Peter Jackson has warned that New Zealand may lose the filming of The Hobbit movies, with financial backers Warner Brothers making arrangements to shift the production offshore.
Filmmaker Jackson's production company, Wingnut Films, and the union Actors' Equity have been at loggerheads over pay deals for actors in the 500 million US dollar two-film prequel to the highly successful Lord Of The Rings trilogy.
Shooting of the two 3-D films is due to begin in February.
Wingnut Films said in a statement that the actors' move in threatening to boycott the production had undermined Warner Brothers confidence in the industry "and they are now, quite rightly, very concerned about the security of their 500m US dollars investment".
"Next week Warners are coming down to New Zealand to make arrangements to move the production offshore," Jackson's production company said.
"It appears we cannot make films in our own country even when substantial financing is available."
Jackson said while they would fight to keep the films in New Zealand, the decision ultimately rests with Warner Brothers.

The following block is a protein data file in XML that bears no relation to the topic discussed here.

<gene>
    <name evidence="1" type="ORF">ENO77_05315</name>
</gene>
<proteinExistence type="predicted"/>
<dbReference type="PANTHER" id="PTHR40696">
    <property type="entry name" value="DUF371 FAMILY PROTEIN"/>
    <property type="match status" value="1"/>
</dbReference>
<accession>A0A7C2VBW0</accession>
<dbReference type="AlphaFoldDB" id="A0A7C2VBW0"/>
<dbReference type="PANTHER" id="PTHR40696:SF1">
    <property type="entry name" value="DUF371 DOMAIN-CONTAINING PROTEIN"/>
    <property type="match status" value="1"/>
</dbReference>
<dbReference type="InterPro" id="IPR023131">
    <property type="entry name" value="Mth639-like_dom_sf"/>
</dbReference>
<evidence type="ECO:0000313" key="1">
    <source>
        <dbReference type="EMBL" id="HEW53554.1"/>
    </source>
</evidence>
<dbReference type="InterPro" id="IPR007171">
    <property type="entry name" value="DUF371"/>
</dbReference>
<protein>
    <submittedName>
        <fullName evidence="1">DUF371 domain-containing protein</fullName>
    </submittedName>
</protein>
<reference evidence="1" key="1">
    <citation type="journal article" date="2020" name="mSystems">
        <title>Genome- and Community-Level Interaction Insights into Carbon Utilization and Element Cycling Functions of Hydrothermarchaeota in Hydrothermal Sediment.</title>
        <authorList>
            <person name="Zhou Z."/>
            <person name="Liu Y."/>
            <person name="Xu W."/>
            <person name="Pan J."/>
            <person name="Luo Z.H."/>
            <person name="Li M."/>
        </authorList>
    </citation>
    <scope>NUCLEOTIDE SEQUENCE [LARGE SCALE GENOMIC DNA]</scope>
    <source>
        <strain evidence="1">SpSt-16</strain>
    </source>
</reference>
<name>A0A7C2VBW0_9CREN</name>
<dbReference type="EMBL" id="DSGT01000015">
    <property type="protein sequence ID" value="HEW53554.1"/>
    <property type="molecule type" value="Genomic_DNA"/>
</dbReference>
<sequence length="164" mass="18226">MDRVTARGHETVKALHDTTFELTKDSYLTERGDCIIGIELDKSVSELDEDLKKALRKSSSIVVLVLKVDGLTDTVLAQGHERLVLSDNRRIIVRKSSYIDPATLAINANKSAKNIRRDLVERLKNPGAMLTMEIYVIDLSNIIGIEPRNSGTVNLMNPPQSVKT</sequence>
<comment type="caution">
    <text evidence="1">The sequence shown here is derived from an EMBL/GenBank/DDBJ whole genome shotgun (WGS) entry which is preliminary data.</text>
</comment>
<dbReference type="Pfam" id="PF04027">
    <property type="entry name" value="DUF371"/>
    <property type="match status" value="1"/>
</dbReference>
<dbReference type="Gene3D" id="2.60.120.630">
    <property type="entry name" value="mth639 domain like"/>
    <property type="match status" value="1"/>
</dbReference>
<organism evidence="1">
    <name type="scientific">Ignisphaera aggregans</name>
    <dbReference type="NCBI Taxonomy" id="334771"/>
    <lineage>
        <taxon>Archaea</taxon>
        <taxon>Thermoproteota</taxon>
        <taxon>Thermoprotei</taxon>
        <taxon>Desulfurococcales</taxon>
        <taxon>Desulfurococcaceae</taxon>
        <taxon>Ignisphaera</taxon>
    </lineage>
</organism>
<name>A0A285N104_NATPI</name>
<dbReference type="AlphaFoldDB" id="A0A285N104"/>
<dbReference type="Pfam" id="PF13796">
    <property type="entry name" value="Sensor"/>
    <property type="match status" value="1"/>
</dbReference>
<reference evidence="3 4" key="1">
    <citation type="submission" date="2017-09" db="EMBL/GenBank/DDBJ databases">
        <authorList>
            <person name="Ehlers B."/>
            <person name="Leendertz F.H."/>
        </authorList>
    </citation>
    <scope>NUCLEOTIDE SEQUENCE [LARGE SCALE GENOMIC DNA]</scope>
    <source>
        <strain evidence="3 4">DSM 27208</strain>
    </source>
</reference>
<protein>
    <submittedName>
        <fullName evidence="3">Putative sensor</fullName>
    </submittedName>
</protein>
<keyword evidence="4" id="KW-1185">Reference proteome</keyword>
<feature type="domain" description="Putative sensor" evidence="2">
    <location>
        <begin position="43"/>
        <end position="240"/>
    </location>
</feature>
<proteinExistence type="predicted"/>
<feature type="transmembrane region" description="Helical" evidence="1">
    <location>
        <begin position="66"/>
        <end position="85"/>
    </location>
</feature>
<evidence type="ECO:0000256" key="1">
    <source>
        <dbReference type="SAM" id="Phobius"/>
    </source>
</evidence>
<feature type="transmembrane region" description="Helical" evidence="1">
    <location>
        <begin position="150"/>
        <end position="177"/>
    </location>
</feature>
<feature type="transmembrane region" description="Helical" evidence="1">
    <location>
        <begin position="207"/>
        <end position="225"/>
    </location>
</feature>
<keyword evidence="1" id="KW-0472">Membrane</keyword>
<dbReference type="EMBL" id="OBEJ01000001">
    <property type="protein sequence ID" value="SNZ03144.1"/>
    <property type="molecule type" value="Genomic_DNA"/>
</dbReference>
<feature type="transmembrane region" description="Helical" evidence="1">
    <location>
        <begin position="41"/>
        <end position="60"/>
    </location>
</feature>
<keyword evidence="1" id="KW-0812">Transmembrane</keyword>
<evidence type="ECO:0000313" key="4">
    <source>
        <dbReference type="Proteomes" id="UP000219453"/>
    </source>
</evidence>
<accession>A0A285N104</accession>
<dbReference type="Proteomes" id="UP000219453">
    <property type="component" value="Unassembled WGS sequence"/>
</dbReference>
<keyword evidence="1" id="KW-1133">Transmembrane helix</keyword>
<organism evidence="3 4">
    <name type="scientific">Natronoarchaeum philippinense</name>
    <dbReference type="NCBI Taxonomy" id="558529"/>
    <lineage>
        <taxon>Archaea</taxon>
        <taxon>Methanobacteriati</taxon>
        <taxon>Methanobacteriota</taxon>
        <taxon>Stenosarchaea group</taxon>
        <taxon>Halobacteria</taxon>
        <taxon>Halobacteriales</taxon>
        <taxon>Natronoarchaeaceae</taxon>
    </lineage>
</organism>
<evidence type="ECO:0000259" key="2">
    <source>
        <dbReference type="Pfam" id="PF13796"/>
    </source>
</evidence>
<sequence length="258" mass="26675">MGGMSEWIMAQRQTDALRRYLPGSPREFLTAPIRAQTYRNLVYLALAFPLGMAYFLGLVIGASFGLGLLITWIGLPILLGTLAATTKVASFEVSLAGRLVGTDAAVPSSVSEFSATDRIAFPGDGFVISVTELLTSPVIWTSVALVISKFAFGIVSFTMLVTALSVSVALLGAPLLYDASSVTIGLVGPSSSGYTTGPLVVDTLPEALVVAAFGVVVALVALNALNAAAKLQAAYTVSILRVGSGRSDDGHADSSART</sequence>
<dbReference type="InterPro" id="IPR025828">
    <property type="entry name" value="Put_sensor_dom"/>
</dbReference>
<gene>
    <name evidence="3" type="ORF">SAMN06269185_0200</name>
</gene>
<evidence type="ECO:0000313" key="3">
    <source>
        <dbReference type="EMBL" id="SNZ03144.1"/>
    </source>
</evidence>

The statement gave no indication of where the films' production might be moved, but co-producer Fran Walsh, Jackson's partner, said Warners already had an executive in England scoping filming locations and assessing the studio used for shooting the Harry Potter series for relocating The Hobbit movies. US studio Warners owns the studio complex.
Production of The Hobbit was given the green light from Warners and New Line Cinema at the weekend, with Jackson as director.
More than a thousand film technicians have marched through the capital, Wellington, demanding actors end their dispute over contracts. They chanted "Save The Hobbit" and waved banners that said, "Keep it Made in New Zealand" and "SOS Hobbits".